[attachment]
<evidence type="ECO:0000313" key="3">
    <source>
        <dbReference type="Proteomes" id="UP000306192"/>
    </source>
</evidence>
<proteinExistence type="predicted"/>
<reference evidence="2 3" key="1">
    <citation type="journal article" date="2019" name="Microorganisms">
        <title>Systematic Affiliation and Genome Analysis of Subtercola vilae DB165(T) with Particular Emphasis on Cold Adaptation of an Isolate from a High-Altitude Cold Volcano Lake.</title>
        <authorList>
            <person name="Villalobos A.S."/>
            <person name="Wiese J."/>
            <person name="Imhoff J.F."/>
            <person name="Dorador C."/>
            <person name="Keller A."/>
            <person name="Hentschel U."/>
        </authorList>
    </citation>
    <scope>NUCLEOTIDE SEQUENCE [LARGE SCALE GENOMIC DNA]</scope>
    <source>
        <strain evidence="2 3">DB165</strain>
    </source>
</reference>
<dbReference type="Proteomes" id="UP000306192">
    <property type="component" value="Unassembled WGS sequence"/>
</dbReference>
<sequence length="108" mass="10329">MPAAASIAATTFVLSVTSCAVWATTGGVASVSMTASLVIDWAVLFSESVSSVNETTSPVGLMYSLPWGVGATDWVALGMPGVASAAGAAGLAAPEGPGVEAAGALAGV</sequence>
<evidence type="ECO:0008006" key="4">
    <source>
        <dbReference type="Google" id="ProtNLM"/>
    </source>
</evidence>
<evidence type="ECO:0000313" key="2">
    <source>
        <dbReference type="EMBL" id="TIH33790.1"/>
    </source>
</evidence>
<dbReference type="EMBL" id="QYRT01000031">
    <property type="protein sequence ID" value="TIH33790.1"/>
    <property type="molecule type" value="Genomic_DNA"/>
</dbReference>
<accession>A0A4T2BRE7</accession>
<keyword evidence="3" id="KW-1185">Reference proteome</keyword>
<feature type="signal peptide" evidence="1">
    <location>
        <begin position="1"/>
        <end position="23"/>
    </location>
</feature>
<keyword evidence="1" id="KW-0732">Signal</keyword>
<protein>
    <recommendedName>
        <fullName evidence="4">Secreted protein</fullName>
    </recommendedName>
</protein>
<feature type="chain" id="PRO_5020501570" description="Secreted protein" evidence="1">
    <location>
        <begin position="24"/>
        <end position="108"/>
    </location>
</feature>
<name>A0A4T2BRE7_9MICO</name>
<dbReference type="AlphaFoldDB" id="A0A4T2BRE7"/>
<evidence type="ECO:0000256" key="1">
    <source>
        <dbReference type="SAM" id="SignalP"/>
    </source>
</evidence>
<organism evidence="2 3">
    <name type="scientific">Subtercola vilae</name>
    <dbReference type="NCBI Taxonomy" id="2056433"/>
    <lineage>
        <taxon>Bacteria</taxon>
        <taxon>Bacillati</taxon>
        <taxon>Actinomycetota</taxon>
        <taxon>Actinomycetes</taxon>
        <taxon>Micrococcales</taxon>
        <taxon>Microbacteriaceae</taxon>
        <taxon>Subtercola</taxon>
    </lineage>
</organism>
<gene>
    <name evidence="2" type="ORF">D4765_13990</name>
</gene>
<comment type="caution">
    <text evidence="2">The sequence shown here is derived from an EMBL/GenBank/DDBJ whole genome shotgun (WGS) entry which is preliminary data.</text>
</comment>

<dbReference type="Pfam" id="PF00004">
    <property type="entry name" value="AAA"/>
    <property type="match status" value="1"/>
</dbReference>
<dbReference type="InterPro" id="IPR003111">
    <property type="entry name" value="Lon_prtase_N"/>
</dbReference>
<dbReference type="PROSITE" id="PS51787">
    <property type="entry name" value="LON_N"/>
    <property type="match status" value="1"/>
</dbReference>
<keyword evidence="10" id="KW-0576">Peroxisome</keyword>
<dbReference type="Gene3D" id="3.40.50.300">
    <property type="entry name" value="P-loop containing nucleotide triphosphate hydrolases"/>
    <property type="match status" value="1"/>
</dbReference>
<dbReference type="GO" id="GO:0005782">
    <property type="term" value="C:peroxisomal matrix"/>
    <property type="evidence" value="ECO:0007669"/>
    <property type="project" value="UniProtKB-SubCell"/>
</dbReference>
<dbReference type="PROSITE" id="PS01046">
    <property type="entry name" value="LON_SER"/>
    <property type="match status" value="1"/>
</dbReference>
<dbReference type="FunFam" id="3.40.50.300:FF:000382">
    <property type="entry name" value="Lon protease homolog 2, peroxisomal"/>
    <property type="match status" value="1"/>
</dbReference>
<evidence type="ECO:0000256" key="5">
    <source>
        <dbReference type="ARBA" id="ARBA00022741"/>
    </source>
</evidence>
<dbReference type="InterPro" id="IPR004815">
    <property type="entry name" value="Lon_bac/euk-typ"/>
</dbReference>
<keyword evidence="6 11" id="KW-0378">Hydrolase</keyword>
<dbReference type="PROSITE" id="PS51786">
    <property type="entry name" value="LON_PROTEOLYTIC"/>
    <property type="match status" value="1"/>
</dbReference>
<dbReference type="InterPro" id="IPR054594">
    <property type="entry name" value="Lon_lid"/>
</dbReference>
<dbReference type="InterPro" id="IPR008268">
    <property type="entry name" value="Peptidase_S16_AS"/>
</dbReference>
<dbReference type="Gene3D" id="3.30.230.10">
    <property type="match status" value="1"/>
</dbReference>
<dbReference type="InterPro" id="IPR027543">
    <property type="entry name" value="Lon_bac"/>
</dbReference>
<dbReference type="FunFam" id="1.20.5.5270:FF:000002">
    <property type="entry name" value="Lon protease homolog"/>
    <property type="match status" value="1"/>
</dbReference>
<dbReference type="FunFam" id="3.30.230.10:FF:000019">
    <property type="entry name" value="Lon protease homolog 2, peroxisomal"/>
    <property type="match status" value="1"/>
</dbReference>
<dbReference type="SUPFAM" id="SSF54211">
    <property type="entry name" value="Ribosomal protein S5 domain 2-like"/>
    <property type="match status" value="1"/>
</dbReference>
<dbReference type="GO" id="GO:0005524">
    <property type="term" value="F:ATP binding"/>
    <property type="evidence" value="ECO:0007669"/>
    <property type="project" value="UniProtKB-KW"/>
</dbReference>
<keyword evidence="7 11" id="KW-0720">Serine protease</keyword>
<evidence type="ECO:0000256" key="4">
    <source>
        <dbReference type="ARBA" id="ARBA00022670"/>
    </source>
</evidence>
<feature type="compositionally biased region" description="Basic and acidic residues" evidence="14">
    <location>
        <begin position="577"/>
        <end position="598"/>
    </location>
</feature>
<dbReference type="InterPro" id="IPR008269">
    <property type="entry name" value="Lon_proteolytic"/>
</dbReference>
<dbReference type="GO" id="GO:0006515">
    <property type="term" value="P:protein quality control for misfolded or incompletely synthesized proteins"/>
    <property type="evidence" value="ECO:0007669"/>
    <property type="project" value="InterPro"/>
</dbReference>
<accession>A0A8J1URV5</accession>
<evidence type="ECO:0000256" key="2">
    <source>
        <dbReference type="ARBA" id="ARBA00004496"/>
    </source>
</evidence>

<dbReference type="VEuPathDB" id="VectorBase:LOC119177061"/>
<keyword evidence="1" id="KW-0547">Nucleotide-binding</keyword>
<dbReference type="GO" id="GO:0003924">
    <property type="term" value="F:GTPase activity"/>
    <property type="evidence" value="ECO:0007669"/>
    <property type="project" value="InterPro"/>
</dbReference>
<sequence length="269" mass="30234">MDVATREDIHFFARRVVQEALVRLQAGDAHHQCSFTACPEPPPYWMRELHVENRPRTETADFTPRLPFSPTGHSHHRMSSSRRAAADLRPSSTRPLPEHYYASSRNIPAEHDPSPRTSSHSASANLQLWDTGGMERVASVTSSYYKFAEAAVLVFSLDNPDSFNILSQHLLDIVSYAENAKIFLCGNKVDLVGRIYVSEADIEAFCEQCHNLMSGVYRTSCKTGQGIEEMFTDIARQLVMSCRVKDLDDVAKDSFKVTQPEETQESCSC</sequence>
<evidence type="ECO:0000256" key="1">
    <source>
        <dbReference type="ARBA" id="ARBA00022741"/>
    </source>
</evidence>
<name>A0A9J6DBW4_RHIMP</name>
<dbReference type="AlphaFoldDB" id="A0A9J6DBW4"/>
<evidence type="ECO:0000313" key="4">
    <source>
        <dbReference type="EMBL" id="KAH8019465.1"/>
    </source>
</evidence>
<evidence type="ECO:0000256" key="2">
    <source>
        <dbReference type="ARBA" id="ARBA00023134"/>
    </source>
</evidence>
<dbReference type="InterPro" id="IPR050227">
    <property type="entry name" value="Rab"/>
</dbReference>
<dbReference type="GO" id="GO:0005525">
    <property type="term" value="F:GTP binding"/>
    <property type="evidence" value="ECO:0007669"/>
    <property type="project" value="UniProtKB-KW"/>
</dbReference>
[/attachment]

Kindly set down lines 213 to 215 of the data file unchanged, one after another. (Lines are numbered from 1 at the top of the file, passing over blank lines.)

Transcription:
<dbReference type="GO" id="GO:0005525">
    <property type="term" value="F:GTP binding"/>
    <property type="evidence" value="ECO:0007669"/>